The Lost Treasure of the Knights Templar
The Knights Templar were a religious military order formed in 1119 AD to protect Christian pilgrims on their journey to holy lands of the Middle East. They established their headquarters on the side of the Temple Mount in Jerusalem and were declared a charity by Pope Innocent II.
Over the decades donations from patrons made the Knights Templar the wealthiest and most powerful military order in Europe. They invented an early form of banking which made them even richer but unpopular with people who had borrowed money. For nearly two hundred years the Templars amassed a fortune in lands, castles, gold, silver, jewels and precious objects.
By 1291 AD the military prestige of the Knights Templar had failed and they were forced out of the Middle East. Their popularity fell further urged on by those who owed them money such as Phillip VI the King of France. On Friday the 13th of October 1307, and with the permission of the Pope, Phillip VI arrested the key leaders of the Order based in France and tortured them into confessions of heresy and devil worship. He seized their lands and raided the treasury but found it much emptier than expected.
Across the rest of Europe the remaining Knights seem to have moved swiftly to hide their portable treasure. A month later Pope Clement II issued the ‘Pastoralis Praeeminentiae’ which instructed heads of state to arrest all Templars and seize their possessions which were to be given to another religious order – the Knights Hospitaller. This was only partially carried out but it was already too late. The vast treasure of the Knights Templar had largely disappeared and has never been found.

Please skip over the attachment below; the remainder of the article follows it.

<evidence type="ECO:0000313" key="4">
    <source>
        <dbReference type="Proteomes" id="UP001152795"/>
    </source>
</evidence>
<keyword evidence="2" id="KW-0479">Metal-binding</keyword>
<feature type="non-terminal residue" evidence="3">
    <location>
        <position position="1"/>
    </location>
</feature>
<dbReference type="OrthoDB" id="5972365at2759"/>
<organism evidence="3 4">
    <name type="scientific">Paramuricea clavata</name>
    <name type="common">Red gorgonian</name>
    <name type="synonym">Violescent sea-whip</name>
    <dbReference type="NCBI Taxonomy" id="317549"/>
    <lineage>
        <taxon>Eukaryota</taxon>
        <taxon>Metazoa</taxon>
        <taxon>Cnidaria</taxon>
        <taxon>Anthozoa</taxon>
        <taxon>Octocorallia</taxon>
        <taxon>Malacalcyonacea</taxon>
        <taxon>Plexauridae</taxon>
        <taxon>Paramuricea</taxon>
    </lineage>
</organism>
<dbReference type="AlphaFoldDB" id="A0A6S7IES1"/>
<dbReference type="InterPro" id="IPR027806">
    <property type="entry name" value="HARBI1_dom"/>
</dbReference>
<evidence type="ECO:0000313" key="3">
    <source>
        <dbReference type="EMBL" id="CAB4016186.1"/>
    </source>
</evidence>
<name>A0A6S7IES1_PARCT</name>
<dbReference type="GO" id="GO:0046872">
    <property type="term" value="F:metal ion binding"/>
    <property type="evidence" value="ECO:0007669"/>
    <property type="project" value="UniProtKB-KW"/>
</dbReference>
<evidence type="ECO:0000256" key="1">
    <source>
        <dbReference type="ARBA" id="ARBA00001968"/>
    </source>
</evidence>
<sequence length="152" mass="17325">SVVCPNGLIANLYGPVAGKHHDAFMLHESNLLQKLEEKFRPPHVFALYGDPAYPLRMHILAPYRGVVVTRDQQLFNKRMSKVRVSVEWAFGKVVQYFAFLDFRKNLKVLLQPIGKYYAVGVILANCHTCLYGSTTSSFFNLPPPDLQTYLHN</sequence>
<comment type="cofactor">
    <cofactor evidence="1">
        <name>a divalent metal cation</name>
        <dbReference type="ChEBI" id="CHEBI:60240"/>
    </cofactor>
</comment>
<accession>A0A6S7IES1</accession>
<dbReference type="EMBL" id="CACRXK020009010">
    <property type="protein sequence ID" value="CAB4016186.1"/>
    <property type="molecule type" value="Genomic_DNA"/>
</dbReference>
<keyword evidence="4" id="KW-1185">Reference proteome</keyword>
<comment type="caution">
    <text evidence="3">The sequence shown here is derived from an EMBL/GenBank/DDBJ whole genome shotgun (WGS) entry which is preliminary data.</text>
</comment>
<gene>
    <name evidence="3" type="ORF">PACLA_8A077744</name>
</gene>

An equally intriguing mystery is what happened to the majority of Knights who were never arrested. At least several thousand men as well as a flotilla of ships simply vanished. In particular, 18 ships that had been berthed at La Rochelle, France, on the night of the 12th of October 1307 set sail under the cover of darkness just before the initial persecutions and passed out of history.
A document, the Pergamino de Chinon, found in the Vatican archives in 2002 now shows that Pope Clement II actually absolved the Templars in 1308 AD.
Treasure: The Treasuries of the Knights Templar
Current Estimated Value: $ Many Billions
Contents: Gold and silver ingots, coinage, jewels, jewellery, gold & silver plate, land deeds, religious relics, weapons, documents and records, Middle Eastern trophies and artefacts, valuable curiosities and royal regalia held as securities.